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What Americans Can Learn From The Montagues and The Capulets

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Written by: Max Rayden

“Where be these enemies? Capulet! Montague!
See, what a scourge is laid upon your hate,
That heaven finds means to kill your joys with love.
And I for winking at your discords too
Have lost a brace of kinsmen: all are punish’d.”

 —Romeo & Juliet (Act V, Scene III) by William Shakespeare

 

America’s two-party system has always lent itself to deeply entrenched partisan politics. Consequently, Republicans are naturally pre-disposed to oppose Democratic proposals and in-turn Democrats are equally pre-disposed to push back on measures introduced by their colleagues on the other side of the Congressional aisle. Republicans and Democrats have always been pitted against each other with each party’s faithful allowing for very little wiggle room that can result in any show of bipartisan common sense.

Nevertheless, debate between the two parties was traditionally expected to be grounded in civility, notwithstanding notable exceptions on the fringes of each side. Despite their differences, mainstream Republicans and Democrats could always listen to each other and acknowledge the other side’s arguments without having to necessarily agree with them. Such an approach, of which the late Senator John McCain was the torch bearer of for so many years, was previously the lifeblood of the two party system and the foundations upon which Washington has endured.

Ideological Rigidity vs. Civil Debate

However since the election of Donald Trump, the fissures between Democrats and Republicans have widened to critical levels. Common sense and practical thinking have been replaced by blind ideological rigidity, and civil debate has been usurped by hate-filled rhetoric and a frenzied vilification, both political and personal, of those with whom we disagree. Democrats, as much as Republicans, are equally to blame for the breakdown in discourse. American politics now seems to be stuck in a vicious and ever escalating cycle with each side unwilling to break the link.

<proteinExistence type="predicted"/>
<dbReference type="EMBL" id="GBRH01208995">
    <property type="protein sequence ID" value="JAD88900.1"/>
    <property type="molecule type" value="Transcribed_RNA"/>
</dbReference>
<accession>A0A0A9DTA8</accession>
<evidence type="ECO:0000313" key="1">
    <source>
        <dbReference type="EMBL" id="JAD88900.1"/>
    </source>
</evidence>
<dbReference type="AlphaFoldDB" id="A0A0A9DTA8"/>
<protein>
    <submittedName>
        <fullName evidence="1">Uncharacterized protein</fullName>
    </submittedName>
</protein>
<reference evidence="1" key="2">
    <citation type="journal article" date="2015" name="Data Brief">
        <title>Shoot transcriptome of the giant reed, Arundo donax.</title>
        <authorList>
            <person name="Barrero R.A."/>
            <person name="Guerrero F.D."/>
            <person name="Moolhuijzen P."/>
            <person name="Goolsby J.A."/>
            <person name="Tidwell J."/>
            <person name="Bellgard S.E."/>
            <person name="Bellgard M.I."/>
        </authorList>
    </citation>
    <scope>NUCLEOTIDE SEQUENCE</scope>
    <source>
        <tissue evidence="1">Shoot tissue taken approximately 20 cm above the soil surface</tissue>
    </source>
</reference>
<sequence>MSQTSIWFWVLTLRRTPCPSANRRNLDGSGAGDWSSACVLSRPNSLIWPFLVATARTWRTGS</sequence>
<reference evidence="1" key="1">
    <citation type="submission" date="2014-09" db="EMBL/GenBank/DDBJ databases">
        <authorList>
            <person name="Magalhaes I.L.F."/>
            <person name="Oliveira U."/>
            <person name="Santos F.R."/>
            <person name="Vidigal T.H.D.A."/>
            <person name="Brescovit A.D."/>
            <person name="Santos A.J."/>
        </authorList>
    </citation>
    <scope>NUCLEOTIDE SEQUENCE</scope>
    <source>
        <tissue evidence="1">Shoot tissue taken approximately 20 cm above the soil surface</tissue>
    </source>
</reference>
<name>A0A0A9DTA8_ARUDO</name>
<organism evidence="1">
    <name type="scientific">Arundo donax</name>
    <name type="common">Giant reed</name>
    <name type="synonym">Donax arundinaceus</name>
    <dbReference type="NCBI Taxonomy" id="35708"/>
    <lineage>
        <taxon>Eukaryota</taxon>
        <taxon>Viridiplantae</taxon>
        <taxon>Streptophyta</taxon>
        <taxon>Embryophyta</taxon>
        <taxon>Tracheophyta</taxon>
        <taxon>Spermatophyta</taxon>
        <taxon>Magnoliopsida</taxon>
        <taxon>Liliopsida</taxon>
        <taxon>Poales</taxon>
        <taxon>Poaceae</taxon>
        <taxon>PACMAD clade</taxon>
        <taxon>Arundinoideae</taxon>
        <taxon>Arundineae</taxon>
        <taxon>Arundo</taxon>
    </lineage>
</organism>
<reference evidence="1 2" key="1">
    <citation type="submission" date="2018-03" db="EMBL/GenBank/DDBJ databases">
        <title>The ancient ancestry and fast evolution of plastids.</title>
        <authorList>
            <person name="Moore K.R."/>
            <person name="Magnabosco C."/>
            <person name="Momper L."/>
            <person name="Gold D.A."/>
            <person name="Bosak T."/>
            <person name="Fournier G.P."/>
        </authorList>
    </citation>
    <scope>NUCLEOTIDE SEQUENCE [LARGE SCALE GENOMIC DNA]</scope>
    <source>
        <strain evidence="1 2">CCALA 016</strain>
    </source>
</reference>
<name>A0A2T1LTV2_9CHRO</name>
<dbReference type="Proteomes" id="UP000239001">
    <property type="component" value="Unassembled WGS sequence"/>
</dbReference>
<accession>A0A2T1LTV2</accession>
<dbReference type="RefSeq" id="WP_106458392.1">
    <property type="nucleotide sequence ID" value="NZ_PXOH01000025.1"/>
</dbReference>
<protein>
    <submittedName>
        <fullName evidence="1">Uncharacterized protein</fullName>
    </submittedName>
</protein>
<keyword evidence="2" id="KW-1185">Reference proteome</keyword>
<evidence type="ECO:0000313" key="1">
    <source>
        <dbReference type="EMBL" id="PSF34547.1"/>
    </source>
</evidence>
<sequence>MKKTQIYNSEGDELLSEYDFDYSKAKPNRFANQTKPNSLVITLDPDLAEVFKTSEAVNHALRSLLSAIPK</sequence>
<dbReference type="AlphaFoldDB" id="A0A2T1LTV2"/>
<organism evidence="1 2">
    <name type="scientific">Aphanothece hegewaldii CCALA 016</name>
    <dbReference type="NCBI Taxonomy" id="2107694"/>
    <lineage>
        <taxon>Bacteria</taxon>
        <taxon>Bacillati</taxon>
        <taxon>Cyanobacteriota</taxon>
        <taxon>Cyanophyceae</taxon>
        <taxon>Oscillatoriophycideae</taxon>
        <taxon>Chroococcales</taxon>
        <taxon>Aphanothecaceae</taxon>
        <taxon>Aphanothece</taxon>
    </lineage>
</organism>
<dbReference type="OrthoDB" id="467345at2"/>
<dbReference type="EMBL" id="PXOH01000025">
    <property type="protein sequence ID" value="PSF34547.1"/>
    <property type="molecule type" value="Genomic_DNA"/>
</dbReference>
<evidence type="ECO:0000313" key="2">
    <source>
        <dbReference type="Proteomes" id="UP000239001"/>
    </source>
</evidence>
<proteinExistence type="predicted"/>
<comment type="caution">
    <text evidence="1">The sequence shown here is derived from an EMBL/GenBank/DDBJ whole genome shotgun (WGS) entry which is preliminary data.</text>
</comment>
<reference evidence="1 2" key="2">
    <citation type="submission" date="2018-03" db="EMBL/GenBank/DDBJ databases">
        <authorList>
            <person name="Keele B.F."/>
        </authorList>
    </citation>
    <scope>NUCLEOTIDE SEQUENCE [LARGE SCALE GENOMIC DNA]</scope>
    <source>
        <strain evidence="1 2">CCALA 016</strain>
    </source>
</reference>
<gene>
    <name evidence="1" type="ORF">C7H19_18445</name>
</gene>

More disturbing, is how the breakdown in civil communication has spilled over from Washington into mainstream America. The current political environment has caused Americans to become increasingly more entrenched. Furthermore, while ordinary citizens seem equally unwilling to listen to other viewpoints just as much as their representatives in Washington, the problem is not solely limited to politics. Rather the hysteria and frenzy has expanded into social, cultural and business issues. For example, rather than dismissing Nike’s decision to feature Colin Kaepernick in their latest ‘Just Do It’ campaign as a publicity stunt, those that disagreed with the decision flooded social media with videos of them burning sneakers, pledges to boycott the brand and even death threats. Similarly, Pepsi caused reflex outrage for releasing an ad starring Kendall Jenner that was criticized for apparently being “tone deaf to Black Lives Matter’s issues,” again resulting in online outrage and threats of violence. Other examples of knee-jerk outrage are plentiful, and as common sense and intelligent debate are sacrificed, in the end the only winners are perhaps Adidas and Coca-Cola.

Related: What Aesop Can Teach Today’s Corporate Executive

Can’t We All Just Get Along?

Such partisan animosity is glaringly obvious when one considers how Americans consume news and use social media. How many mainstream Americans on the left refuse to watch Fox News due to their differing viewpoints and how many mainstream Americans on the right have ridiculed CNN and MSNBC as fake news? Moreover, Twitter has allowed us to curate a constant stream of information specifically tailored to our core beliefs. How many unfollow an individual that expounds alternative perspectives that differ from our own or worse yet troll those individuals? As a result, rather than breaking them down, social media and the way in which we consume news have made the walls of partisan animosity rise ever higher and the scope for civil and intellectual debate all the more fleeting. Whatever happened to being intellectually curious and peacefully agreeing to disagree?

The original cause of argument between the Montagues and the Capulets was intentionally never mentioned in Romeo & Juliet. In doing so, Shakespeare powerfully conveys the utter destructiveness of pre-disposed partisan animosity, entrenched viewpoints and an unwillingness to break the cycle. The current knee-jerk method of communicating with those that are different is creating the type of irreparable divide and conflict that plagued the Verona of Romeo & Juliet. Both sides must be reminded that the exploration and engaging of other viewpoints does not necessarily result in having to agree with them, that civil debate echoes much louder than senseless and frenzied hyperbole. Shakespeare’s warning in Romeo & Juliet is clear. Failure to heed it could inevitably cause the same irrevocable damage that will impair our future loved ones and the society they eventually inherit.

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